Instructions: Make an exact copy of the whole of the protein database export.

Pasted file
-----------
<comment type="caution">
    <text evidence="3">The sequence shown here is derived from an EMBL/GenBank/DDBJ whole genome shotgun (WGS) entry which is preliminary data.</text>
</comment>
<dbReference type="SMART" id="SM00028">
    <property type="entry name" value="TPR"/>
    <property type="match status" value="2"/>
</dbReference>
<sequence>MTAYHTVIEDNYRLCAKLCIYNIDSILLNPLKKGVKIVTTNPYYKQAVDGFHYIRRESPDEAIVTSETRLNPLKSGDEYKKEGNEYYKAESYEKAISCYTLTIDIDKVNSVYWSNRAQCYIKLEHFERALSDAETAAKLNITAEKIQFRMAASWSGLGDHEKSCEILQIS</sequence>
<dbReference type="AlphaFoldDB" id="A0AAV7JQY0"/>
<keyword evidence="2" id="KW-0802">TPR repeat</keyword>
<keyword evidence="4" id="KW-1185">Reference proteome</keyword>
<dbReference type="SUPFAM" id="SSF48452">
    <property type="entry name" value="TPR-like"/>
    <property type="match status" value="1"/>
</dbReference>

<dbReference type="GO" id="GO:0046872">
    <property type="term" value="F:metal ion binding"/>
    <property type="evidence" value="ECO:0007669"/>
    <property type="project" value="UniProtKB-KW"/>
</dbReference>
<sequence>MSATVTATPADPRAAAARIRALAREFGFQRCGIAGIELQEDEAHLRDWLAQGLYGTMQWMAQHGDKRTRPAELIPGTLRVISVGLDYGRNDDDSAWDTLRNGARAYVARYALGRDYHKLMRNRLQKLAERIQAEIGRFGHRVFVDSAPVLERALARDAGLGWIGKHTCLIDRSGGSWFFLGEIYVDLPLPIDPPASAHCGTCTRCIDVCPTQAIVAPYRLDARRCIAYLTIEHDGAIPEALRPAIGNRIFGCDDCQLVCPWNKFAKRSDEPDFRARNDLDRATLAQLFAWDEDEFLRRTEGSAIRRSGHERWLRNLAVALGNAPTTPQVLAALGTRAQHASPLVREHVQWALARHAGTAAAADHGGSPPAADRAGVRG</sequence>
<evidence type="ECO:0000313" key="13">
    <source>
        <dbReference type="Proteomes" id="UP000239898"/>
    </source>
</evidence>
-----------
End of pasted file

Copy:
<comment type="caution">
    <text evidence="3">The sequence shown here is derived from an EMBL/GenBank/DDBJ whole genome shotgun (WGS) entry which is preliminary data.</text>
</comment>
<dbReference type="SMART" id="SM00028">
    <property type="entry name" value="TPR"/>
    <property type="match status" value="2"/>
</dbReference>
<sequence>MTAYHTVIEDNYRLCAKLCIYNIDSILLNPLKKGVKIVTTNPYYKQAVDGFHYIRRESPDEAIVTSETRLNPLKSGDEYKKEGNEYYKAESYEKAISCYTLTIDIDKVNSVYWSNRAQCYIKLEHFERALSDAETAAKLNITAEKIQFRMAASWSGLGDHEKSCEILQIS</sequence>
<dbReference type="AlphaFoldDB" id="A0AAV7JQY0"/>
<keyword evidence="2" id="KW-0802">TPR repeat</keyword>
<keyword evidence="4" id="KW-1185">Reference proteome</keyword>
<dbReference type="SUPFAM" id="SSF48452">
    <property type="entry name" value="TPR-like"/>
    <property type="match status" value="1"/>
</dbReference>

<dbReference type="GO" id="GO:0046872">
    <property type="term" value="F:metal ion binding"/>
    <property type="evidence" value="ECO:0007669"/>
    <property type="project" value="UniProtKB-KW"/>
</dbReference>
<sequence>MSATVTATPADPRAAAARIRALAREFGFQRCGIAGIELQEDEAHLRDWLAQGLYGTMQWMAQHGDKRTRPAELIPGTLRVISVGLDYGRNDDDSAWDTLRNGARAYVARYALGRDYHKLMRNRLQKLAERIQAEIGRFGHRVFVDSAPVLERALARDAGLGWIGKHTCLIDRSGGSWFFLGEIYVDLPLPIDPPASAHCGTCTRCIDVCPTQAIVAPYRLDARRCIAYLTIEHDGAIPEALRPAIGNRIFGCDDCQLVCPWNKFAKRSDEPDFRARNDLDRATLAQLFAWDEDEFLRRTEGSAIRRSGHERWLRNLAVALGNAPTTPQVLAALGTRAQHASPLVREHVQWALARHAGTAAAADHGGSPPAADRAGVRG</sequence>
<evidence type="ECO:0000313" key="13">
    <source>
        <dbReference type="Proteomes" id="UP000239898"/>
    </source>
</evidence>